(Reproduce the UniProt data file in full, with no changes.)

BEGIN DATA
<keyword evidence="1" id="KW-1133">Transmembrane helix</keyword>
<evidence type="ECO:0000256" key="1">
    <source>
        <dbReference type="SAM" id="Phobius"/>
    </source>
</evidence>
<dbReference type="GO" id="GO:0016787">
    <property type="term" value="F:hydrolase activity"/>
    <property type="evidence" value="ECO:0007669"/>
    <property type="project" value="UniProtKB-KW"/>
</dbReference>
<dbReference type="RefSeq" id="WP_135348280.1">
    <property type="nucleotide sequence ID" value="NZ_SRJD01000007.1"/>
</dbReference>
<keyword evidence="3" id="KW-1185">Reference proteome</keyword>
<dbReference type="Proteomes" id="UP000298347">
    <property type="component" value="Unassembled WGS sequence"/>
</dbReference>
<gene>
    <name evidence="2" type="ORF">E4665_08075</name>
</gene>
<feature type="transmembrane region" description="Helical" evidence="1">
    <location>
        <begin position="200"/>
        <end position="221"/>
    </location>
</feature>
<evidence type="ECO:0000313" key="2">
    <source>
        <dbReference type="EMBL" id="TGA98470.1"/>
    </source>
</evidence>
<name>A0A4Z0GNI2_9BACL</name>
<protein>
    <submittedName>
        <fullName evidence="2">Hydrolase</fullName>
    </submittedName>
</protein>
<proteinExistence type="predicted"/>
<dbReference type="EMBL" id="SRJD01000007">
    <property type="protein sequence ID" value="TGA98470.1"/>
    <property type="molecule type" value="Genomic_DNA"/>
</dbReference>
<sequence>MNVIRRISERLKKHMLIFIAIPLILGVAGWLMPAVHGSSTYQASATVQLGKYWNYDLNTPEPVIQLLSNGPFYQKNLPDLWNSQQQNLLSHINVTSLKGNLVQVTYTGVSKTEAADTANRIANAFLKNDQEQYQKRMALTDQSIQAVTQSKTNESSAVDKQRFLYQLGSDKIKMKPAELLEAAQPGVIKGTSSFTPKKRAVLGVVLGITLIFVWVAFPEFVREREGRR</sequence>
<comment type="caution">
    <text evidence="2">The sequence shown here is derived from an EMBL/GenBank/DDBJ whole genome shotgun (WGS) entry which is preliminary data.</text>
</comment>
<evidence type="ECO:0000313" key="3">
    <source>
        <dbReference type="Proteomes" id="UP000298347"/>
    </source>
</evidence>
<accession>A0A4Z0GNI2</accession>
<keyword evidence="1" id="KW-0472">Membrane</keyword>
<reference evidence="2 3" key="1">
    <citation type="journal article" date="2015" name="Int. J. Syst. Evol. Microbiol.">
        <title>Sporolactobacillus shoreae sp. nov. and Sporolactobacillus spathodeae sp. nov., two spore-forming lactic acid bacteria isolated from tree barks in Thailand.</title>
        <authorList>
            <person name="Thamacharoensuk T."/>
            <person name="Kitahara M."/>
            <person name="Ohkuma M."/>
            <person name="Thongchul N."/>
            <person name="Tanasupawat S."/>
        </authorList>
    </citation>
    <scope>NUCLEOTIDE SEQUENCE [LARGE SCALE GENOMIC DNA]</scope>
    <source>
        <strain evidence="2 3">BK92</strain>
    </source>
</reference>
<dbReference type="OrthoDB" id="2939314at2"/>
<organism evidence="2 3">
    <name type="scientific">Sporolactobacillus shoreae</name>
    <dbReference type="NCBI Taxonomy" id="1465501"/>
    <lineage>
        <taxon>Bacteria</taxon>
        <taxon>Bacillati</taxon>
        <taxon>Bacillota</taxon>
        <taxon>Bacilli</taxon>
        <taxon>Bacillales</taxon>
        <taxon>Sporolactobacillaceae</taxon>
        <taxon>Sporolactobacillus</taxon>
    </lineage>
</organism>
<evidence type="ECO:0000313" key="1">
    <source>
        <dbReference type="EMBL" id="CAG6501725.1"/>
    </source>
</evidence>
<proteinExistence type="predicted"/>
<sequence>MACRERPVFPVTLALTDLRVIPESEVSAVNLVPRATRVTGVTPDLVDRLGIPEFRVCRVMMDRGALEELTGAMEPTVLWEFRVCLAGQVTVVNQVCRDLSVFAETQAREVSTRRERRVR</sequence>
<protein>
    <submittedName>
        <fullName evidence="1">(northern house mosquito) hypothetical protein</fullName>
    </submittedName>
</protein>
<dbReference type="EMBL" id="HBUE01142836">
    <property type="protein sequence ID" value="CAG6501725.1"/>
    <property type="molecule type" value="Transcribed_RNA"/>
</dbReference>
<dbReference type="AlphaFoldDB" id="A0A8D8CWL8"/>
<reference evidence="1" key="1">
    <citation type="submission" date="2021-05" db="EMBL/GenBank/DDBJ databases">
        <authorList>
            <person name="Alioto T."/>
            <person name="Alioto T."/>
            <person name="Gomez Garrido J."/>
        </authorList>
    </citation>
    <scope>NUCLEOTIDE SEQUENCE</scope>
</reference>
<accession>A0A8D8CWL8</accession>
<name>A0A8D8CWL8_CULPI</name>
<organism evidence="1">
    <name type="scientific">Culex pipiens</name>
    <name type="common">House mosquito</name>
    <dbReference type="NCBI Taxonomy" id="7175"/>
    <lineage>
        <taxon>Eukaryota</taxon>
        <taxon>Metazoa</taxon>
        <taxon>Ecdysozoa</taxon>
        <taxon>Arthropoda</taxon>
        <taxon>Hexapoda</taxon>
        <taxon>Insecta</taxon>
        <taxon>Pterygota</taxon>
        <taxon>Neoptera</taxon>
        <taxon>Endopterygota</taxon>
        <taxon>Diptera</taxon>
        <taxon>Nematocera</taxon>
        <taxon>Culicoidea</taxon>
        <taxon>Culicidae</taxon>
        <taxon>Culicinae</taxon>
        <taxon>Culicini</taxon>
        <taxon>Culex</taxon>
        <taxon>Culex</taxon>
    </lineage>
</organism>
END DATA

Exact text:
<keyword evidence="1" id="KW-1133">Transmembrane helix</keyword>
<evidence type="ECO:0000256" key="1">
    <source>
        <dbReference type="SAM" id="Phobius"/>
    </source>
</evidence>
<dbReference type="GO" id="GO:0016787">
    <property type="term" value="F:hydrolase activity"/>
    <property type="evidence" value="ECO:0007669"/>
    <property type="project" value="UniProtKB-KW"/>
</dbReference>
<dbReference type="RefSeq" id="WP_135348280.1">
    <property type="nucleotide sequence ID" value="NZ_SRJD01000007.1"/>
</dbReference>
<keyword evidence="3" id="KW-1185">Reference proteome</keyword>
<dbReference type="Proteomes" id="UP000298347">
    <property type="component" value="Unassembled WGS sequence"/>
</dbReference>
<gene>
    <name evidence="2" type="ORF">E4665_08075</name>
</gene>
<feature type="transmembrane region" description="Helical" evidence="1">
    <location>
        <begin position="200"/>
        <end position="221"/>
    </location>
</feature>
<evidence type="ECO:0000313" key="2">
    <source>
        <dbReference type="EMBL" id="TGA98470.1"/>
    </source>
</evidence>
<name>A0A4Z0GNI2_9BACL</name>
<protein>
    <submittedName>
        <fullName evidence="2">Hydrolase</fullName>
    </submittedName>
</protein>
<proteinExistence type="predicted"/>
<dbReference type="EMBL" id="SRJD01000007">
    <property type="protein sequence ID" value="TGA98470.1"/>
    <property type="molecule type" value="Genomic_DNA"/>
</dbReference>
<sequence>MNVIRRISERLKKHMLIFIAIPLILGVAGWLMPAVHGSSTYQASATVQLGKYWNYDLNTPEPVIQLLSNGPFYQKNLPDLWNSQQQNLLSHINVTSLKGNLVQVTYTGVSKTEAADTANRIANAFLKNDQEQYQKRMALTDQSIQAVTQSKTNESSAVDKQRFLYQLGSDKIKMKPAELLEAAQPGVIKGTSSFTPKKRAVLGVVLGITLIFVWVAFPEFVREREGRR</sequence>
<comment type="caution">
    <text evidence="2">The sequence shown here is derived from an EMBL/GenBank/DDBJ whole genome shotgun (WGS) entry which is preliminary data.</text>
</comment>
<evidence type="ECO:0000313" key="3">
    <source>
        <dbReference type="Proteomes" id="UP000298347"/>
    </source>
</evidence>
<accession>A0A4Z0GNI2</accession>
<keyword evidence="1" id="KW-0472">Membrane</keyword>
<reference evidence="2 3" key="1">
    <citation type="journal article" date="2015" name="Int. J. Syst. Evol. Microbiol.">
        <title>Sporolactobacillus shoreae sp. nov. and Sporolactobacillus spathodeae sp. nov., two spore-forming lactic acid bacteria isolated from tree barks in Thailand.</title>
        <authorList>
            <person name="Thamacharoensuk T."/>
            <person name="Kitahara M."/>
            <person name="Ohkuma M."/>
            <person name="Thongchul N."/>
            <person name="Tanasupawat S."/>
        </authorList>
    </citation>
    <scope>NUCLEOTIDE SEQUENCE [LARGE SCALE GENOMIC DNA]</scope>
    <source>
        <strain evidence="2 3">BK92</strain>
    </source>
</reference>
<dbReference type="OrthoDB" id="2939314at2"/>
<organism evidence="2 3">
    <name type="scientific">Sporolactobacillus shoreae</name>
    <dbReference type="NCBI Taxonomy" id="1465501"/>
    <lineage>
        <taxon>Bacteria</taxon>
        <taxon>Bacillati</taxon>
        <taxon>Bacillota</taxon>
        <taxon>Bacilli</taxon>
        <taxon>Bacillales</taxon>
        <taxon>Sporolactobacillaceae</taxon>
        <taxon>Sporolactobacillus</taxon>
    </lineage>
</organism>
<evidence type="ECO:0000313" key="1">
    <source>
        <dbReference type="EMBL" id="CAG6501725.1"/>
    </source>
</evidence>
<proteinExistence type="predicted"/>
<sequence>MACRERPVFPVTLALTDLRVIPESEVSAVNLVPRATRVTGVTPDLVDRLGIPEFRVCRVMMDRGALEELTGAMEPTVLWEFRVCLAGQVTVVNQVCRDLSVFAETQAREVSTRRERRVR</sequence>
<protein>
    <submittedName>
        <fullName evidence="1">(northern house mosquito) hypothetical protein</fullName>
    </submittedName>
</protein>
<dbReference type="EMBL" id="HBUE01142836">
    <property type="protein sequence ID" value="CAG6501725.1"/>
    <property type="molecule type" value="Transcribed_RNA"/>
</dbReference>
<dbReference type="AlphaFoldDB" id="A0A8D8CWL8"/>
<reference evidence="1" key="1">
    <citation type="submission" date="2021-05" db="EMBL/GenBank/DDBJ databases">
        <authorList>
            <person name="Alioto T."/>
            <person name="Alioto T."/>
            <person name="Gomez Garrido J."/>
        </authorList>
    </citation>
    <scope>NUCLEOTIDE SEQUENCE</scope>
</reference>
<accession>A0A8D8CWL8</accession>
<name>A0A8D8CWL8_CULPI</name>
<organism evidence="1">
    <name type="scientific">Culex pipiens</name>
    <name type="common">House mosquito</name>
    <dbReference type="NCBI Taxonomy" id="7175"/>
    <lineage>
        <taxon>Eukaryota</taxon>
        <taxon>Metazoa</taxon>
        <taxon>Ecdysozoa</taxon>
        <taxon>Arthropoda</taxon>
        <taxon>Hexapoda</taxon>
        <taxon>Insecta</taxon>
        <taxon>Pterygota</taxon>
        <taxon>Neoptera</taxon>
        <taxon>Endopterygota</taxon>
        <taxon>Diptera</taxon>
        <taxon>Nematocera</taxon>
        <taxon>Culicoidea</taxon>
        <taxon>Culicidae</taxon>
        <taxon>Culicinae</taxon>
        <taxon>Culicini</taxon>
        <taxon>Culex</taxon>
        <taxon>Culex</taxon>
    </lineage>
</organism>